“His [Lanning’s] organisation, the PSC, says it campaigns for “justice and equality for Palestinians”. However Israel says its true aim is to delegitimise the Jewish state.

A statement from the Embassy of Israel in London said PSC “leads the campaign in the UK to demonise and boycott Israel”.

It added: “Lanning is associated with the leaders of Hamas, which is designated as a terror group across the European Union; a group whose anti-Semitic charter calls for killing all Jews.”

Clearly this report does not provide BBC audiences with the range of information necessary for their complete understanding of the story.

Related Articles:

BBC Breakfast’s Jenny Hill enables PSC antisemitism washing

BBC’s ‘Today’ programme ‘should know better’ than to engage in covert promotion of the PSC’s agenda

Hugging Antisemitism and Holocaust Denial. Welcome to the PSC! (David Collier – Harry’s Place)

BBC’s capitulation to political pressure on Gaza casualty figures: tip of a bigger iceberg?

BBC Radio 4 fails to clarify the agenda of the BDS campaign and the PSC

CiF Watch Special Report: Extremists & terror supporters organizing ‘Global March to Jerusalem’ (UK Media Watch)

CiF Watch Special Report on extremists behind ‘Global March to Jerusalem’: Pt 2, Europe Chapter  (UK Media Watch) 

 

BBC rejects complaint because interviewee ‘did not take issue’

As readers may recall, on January 23rd listeners to the BBC Radio 4 programme ‘Today’ heard presenter Sarah Montague interviewing the Israeli Deputy Foreign Minister Tzipi Hotovely.

The conversation included the following: [emphasis in the original]

Montague: “Of course, as I say, the majority of the rest of the world take a very different view but one thing that – clearly you think differently – but do you recognise that the building of these homes makes peace less likely?”

Hotovely: “Absolutely not. What we saw throughout last year is that every time Israel went through a process of concessions and when Israel committed disengagement from the Gaza [in] 2005, what we saw was more extremists on the other side. We saw Hamas regime taking over; terror regime that the Palestinians chose on a democratic vote. So what we saw is actually the opposite. When settlements were not there, instead of having democratic flourish in the Palestinian side, we just saw extremist radicalism and radical Islam taking over. Unfortunately…”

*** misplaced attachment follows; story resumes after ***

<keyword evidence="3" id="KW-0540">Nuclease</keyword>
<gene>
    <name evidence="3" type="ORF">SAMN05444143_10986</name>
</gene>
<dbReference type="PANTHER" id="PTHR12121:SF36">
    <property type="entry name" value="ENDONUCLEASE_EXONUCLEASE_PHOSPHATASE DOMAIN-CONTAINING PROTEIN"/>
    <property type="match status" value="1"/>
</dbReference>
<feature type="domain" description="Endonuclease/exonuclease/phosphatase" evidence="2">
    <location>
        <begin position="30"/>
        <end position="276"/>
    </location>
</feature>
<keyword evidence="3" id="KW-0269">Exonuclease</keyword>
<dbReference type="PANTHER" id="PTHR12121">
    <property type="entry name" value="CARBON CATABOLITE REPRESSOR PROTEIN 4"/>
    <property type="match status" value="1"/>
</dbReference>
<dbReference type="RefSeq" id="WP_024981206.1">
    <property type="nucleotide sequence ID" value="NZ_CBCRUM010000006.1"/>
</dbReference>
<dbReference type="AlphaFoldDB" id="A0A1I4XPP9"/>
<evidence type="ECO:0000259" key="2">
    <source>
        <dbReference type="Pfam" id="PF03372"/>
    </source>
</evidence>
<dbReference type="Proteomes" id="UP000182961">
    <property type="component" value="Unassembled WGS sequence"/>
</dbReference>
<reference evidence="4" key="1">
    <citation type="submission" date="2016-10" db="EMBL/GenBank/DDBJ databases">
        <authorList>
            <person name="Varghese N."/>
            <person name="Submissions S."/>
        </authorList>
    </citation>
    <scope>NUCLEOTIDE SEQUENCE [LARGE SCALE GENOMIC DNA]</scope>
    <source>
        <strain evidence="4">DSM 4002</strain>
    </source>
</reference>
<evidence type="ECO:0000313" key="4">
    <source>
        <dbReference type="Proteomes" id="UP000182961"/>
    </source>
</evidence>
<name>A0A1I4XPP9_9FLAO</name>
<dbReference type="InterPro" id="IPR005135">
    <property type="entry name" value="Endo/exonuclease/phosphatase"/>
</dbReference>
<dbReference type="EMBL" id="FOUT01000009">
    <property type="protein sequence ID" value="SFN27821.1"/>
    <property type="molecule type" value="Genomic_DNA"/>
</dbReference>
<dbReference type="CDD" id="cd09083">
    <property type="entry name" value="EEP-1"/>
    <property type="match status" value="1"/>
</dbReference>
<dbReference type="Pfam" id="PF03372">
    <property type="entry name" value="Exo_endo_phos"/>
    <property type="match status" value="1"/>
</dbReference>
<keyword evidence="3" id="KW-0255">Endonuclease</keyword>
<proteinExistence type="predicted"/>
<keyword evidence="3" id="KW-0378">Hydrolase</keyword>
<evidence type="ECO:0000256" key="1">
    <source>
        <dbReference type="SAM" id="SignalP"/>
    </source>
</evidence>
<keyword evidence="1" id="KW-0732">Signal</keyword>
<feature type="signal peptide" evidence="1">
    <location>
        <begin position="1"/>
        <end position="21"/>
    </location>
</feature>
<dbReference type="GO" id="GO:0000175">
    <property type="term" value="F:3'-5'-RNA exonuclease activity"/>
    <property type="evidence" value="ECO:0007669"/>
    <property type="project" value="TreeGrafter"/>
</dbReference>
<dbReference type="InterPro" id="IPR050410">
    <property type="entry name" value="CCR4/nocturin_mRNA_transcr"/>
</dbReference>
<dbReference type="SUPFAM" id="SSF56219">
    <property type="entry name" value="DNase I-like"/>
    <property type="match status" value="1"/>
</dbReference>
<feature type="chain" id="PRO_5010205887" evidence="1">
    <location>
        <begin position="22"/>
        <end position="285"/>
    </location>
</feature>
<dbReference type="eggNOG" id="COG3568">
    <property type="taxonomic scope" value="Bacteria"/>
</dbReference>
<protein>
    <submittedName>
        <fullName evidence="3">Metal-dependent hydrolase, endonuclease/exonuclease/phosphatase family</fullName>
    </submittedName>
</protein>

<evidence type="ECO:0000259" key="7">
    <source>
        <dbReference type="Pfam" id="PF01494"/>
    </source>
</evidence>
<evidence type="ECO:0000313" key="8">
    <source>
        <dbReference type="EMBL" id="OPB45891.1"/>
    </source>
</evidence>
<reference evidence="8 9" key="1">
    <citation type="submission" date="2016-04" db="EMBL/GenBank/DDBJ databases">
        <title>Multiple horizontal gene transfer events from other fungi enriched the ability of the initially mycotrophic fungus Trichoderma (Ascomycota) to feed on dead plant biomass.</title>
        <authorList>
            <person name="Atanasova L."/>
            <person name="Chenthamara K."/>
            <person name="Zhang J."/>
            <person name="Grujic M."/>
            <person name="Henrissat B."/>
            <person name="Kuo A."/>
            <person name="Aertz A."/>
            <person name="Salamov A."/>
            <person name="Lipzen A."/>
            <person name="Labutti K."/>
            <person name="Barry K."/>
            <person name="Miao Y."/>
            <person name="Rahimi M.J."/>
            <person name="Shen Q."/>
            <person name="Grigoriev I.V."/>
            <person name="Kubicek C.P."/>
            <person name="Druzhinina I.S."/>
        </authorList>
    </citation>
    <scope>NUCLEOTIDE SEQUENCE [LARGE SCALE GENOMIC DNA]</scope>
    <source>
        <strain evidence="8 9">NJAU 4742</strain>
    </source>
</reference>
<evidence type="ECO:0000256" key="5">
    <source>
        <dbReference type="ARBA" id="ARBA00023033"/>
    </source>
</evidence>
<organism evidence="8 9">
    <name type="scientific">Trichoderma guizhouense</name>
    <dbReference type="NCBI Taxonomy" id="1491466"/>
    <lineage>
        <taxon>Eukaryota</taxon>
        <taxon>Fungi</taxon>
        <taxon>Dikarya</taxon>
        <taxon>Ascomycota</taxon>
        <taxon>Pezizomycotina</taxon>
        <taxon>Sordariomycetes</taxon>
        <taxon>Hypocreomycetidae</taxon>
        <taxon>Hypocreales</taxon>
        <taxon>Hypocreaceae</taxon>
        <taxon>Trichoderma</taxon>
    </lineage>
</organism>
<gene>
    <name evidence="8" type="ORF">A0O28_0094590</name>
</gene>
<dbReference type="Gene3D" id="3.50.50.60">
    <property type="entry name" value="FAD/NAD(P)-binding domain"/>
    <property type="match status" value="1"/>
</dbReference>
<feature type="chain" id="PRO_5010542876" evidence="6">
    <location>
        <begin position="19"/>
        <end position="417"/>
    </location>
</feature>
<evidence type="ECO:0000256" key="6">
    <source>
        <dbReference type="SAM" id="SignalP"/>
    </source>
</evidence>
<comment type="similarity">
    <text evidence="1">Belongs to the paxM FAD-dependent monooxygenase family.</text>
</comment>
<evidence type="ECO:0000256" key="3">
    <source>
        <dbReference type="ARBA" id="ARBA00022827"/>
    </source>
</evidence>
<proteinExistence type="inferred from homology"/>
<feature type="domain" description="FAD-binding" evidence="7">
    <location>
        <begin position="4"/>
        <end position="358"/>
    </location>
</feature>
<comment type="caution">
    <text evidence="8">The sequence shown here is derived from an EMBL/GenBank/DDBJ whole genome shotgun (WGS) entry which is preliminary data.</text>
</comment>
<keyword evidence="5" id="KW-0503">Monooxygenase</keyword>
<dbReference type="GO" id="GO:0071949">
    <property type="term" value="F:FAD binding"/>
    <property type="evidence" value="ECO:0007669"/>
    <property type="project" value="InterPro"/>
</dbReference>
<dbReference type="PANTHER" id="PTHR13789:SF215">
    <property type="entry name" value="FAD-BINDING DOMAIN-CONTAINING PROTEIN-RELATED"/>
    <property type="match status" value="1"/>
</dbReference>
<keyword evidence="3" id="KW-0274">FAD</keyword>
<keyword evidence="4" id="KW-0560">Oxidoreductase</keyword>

Montague [interrupts]: “You’re talking about a flourish…yes…you’re talking about flourishing of a particular one [laughs]…the…the…Israeli Jews in settlements; they are flourishing. Of course the Palestinians are not. I wonder, do you think that the idea of a two-state solution – because this is of course land that would have been Palestinian under the two-state solution – is the idea of that now dead?”

BBC Watch submitted a complaint concerning the breach of impartiality resulting from Montague’s insertion of her own subjective, unsubstantiated, politicised – and frankly irrelevant – view of who is – and is not – “flourishing”. The response received included the following:

“Thank you for contacting us regarding BBC Radio 4’s ‘Today’ broadcast on 23 January.

I understand you believe Mishal Husain [sic] displayed bias when interviewing Tzipi Hotoveley.

Israeli’s deputy minister of foreign affairs was on the programme to discuss the consequences to Israel’s approval to the building of hundreds of new homes on land it has occupied in East Jerusalem.

Mishal’s [sic] interjection when referring to Palestine [sic] while discussing the “flourishing of Israeli Jews in settlements” was to put into context Palestine’s situation, and to provide the information which listeners may want to hear.

All BBC staff are expected to put any political views to one side when carrying out their work for the BBC, and they simply try to provide the information and context on the story or issue using their professional insight to allow our listeners to make up their own minds.

BBC News aims to show the political reality and provide a forum for discussion on issues, giving full opportunity for all sides of the debate to be heard and explored. Senior editorial staff within BBC News, the BBC’s Executive Board, and the BBC Trust keep a close watch on programmes to ensure that standards of impartiality are maintained.

The key point is that the BBC as an organisation has no view or position itself on anything we may report upon – our aim is to identify all significant views, and to test them rigorously and fairly on behalf of our audiences.”